The Soviet National Convention at The Los Angeles Convention Center
November 12-29th, 1977
Over a period of 18 days in November of 1977 (12th-29th), 310,000 people attended the Soviet National Convention entitled "Six Decades of Progress," which was held at the Los Angeles Convention Center. The opening day saw 20,055 visitors, and was referred to as a “big hit” by Convention Center Manager Dick Walsh. It was one of several exhibitions arranged between the U.S. and Soviet Union. Although these exhibitions were intended to increase understanding between the two countries, like its predecessors, the Los Angeles exhibition became a massive propaganda campaign aimed at showing Americans how culturally and technologically advanced the Soviet Union had become. The exhibition also had to contend with a “counter-attraction” titled "Soviet Jewry: Six Decades of Oppression," being held on the second floor of the Convention Center, in which representatives of the Jewish community and students from campuses across Los Angeles protested what Steven Hahn, a graduate student at USC, explained as attempts "to systematically eradicate all forms of Jewish religious, cultural, and national life" (The Daily Trojan).
The previous Soviet Exhibition had taken place in New York in 1958, and focused on "Achievements in Science, Technology and Culture." The New York exhibition included three full-size models of Soviet sputniks, and stands that emphasized Soviet scientists and engineers "control of fusion," peaceful uses of the atom, progressive production processes, public education, public health, culture, and the well-being of the Soviet people. The New York exhibition was followed by the American Exhibition in Moscow in 1959, which is best known for the “Debate in the Kitchen.” In the “debate...” or “discussion..” Richard Nixon (then Vice President of the United States) and Soviet Premier Nikita Khrushchev toured a model kitchen built by General Electric. As its own form of propaganda, the kitchen was supposed to show soviet audiences the comfort and leisure of everyday American consumers, which was supposed to be affordable to every citizen in the United States. During the tour, several remarks led Nixon and Khrushchev to debates through which the two compared their respective countries.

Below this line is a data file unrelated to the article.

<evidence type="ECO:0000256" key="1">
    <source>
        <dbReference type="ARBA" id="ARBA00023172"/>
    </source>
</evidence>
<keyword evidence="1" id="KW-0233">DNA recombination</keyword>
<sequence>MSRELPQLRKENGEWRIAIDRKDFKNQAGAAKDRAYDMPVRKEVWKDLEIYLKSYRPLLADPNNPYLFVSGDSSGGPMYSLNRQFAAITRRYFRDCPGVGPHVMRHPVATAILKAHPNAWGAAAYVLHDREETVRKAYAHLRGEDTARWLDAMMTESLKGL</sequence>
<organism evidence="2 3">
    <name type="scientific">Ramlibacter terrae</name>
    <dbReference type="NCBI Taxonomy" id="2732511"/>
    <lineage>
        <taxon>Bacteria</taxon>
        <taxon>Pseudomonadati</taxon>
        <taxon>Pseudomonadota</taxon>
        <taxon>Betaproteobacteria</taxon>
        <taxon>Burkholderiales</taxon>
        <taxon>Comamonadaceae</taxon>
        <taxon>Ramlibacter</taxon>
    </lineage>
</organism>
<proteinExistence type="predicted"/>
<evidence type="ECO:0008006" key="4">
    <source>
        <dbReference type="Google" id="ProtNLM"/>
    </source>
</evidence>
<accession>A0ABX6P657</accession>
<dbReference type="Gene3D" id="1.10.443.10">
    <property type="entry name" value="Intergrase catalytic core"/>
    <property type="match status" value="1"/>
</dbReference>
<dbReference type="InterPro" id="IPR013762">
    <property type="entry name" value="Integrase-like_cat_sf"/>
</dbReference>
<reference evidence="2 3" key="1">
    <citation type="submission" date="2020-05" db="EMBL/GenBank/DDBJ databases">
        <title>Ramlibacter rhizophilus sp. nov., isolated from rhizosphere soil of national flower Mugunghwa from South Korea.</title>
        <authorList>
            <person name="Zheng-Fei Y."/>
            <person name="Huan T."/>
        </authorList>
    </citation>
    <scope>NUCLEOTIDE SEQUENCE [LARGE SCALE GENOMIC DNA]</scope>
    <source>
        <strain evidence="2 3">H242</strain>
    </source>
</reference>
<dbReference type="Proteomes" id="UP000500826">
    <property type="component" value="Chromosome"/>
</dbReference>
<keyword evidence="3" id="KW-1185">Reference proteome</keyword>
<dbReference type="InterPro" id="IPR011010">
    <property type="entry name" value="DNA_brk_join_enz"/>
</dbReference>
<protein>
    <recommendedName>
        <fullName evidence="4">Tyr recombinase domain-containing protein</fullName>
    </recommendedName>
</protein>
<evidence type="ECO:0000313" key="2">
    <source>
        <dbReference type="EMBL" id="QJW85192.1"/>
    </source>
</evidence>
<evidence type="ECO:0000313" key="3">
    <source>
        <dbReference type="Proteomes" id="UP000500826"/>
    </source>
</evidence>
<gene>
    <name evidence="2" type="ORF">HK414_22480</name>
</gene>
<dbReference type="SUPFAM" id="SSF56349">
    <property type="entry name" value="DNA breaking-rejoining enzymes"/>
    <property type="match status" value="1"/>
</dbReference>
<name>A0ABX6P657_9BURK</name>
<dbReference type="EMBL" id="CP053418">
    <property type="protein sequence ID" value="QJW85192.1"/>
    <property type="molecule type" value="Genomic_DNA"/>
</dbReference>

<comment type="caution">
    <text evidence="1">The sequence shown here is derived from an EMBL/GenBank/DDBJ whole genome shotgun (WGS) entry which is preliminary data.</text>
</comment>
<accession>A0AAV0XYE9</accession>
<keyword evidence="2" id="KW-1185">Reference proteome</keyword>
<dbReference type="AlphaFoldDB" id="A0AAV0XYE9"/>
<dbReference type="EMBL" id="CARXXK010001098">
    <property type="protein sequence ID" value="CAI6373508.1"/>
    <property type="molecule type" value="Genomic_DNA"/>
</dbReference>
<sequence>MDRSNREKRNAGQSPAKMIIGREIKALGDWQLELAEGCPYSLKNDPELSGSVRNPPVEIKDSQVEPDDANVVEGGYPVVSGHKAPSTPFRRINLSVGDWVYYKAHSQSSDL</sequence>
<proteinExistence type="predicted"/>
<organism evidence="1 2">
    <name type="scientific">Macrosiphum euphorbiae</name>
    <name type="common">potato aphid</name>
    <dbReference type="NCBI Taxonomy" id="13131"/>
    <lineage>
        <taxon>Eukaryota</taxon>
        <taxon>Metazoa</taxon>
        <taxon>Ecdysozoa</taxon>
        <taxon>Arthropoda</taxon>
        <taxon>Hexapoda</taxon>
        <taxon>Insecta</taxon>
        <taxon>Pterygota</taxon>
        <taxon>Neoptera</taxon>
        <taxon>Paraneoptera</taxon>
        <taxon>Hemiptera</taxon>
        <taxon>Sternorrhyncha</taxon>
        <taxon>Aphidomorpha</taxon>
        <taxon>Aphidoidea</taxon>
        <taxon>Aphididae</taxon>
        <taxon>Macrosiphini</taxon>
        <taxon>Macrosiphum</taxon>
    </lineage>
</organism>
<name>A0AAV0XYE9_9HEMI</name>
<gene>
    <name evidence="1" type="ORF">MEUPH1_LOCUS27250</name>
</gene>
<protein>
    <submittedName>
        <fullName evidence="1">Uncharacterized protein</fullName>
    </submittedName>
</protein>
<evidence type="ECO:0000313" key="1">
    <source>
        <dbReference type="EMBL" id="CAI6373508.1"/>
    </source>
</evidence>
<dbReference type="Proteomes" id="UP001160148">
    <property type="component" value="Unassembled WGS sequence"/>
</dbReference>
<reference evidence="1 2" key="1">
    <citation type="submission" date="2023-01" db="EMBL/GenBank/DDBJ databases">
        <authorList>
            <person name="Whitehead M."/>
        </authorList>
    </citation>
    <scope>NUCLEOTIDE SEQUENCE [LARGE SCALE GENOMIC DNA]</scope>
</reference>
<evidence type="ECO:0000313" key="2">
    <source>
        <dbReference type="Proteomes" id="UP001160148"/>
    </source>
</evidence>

In the televised conversation, the two men discuss the merits of Capitalism versus Communism. While Nixon attempted to portrait both countries as advanced in their own way (for the U.S. he pointed to television technology), Khrushchev pointed to the Soviet missile technology, following Sputnik, to underscore how advanced the Soviets were on “things that matter.” Comparing the accomplishments of the much younger Soviet Union to the United States, he declared that it would only be a matter of years before the soviets would overtake the U.S. in progress. Overall, the “debate in the kitchen” was somewhat of a political liability, and was even referenced in the Nixon-Kennedy debates, another television first that did not fare well for Nixon politically.
The Soviet National Exhibition in Los Angeles can be seen as a response to the same "progress" arguments presented in the debate, and other exhibitions. Although several years had past, the Los Angeles Exhibition was "the largest Soviet scientific, social and technological exhibition ever staged in the United States." Many aspects of the exhibition, or their influence, can still be seen today in different parts of the world. For instance, an exhibit of a large panoramic 3-D model of Moscow is still on display at The Grand Hotel Ukraina in Moscow. Another popular exhibit featured Micro-Art produced by Armenian painter Edward Ter Ghazarian (or Eduard Ghazaryan). In addition to having his work displayed in museums around the world, Ghazarian is created with having introduced micro-minatures to Hagop Sandaldjian, a renown miniature artist himself, currently on display at the Museum of Jurassic Technology in Los Angeles. The exhibition also included a Soyux Space Capsule, which can be seen in the photograph by Bill Steigerwald amidst enormous soviet banners at the top of the page. Although very little pertaining to the Soviet National Convention has been written, Bill Steigerwald’s two articles Looking for Anya X and When the Cold War Came to Los Angeles, shed some light on the experience of attending the exhibition.